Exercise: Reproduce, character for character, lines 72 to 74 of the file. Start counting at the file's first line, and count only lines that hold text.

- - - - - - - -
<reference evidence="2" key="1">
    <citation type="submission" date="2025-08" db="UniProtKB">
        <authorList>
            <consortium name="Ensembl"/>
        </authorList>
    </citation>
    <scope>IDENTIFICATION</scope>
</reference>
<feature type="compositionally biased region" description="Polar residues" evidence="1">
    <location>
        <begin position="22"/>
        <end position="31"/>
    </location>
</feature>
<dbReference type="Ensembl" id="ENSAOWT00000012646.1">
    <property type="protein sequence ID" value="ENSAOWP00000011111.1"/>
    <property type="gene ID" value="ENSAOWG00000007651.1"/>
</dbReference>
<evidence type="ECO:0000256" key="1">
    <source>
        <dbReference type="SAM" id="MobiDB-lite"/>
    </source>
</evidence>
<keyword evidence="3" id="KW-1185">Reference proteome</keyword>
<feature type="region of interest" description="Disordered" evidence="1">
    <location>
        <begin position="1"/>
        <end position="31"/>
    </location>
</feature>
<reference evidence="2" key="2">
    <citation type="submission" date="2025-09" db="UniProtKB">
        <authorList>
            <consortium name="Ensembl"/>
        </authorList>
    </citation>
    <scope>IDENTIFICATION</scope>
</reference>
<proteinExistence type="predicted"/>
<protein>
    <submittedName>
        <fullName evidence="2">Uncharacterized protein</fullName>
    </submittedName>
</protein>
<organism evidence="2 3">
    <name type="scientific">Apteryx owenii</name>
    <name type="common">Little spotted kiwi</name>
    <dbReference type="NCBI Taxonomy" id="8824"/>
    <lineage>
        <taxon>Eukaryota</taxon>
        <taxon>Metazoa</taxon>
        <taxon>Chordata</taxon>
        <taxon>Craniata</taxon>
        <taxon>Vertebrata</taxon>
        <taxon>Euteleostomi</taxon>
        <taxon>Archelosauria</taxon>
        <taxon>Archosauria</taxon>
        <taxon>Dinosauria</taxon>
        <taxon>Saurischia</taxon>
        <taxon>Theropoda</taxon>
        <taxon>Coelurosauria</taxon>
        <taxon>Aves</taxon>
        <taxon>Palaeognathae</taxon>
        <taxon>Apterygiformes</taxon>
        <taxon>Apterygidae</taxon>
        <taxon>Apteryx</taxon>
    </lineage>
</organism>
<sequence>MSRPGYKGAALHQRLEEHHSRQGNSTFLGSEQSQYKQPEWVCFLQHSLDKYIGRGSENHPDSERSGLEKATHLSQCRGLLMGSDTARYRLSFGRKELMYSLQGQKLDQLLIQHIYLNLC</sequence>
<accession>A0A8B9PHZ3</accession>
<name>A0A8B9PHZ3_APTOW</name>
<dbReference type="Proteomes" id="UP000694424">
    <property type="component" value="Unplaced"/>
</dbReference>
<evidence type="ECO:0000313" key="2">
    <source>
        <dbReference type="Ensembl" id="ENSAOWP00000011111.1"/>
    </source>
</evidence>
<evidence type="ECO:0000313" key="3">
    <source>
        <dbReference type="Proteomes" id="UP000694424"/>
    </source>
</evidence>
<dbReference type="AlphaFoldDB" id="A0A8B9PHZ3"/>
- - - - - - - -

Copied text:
<dbReference type="Proteomes" id="UP000694424">
    <property type="component" value="Unplaced"/>
</dbReference>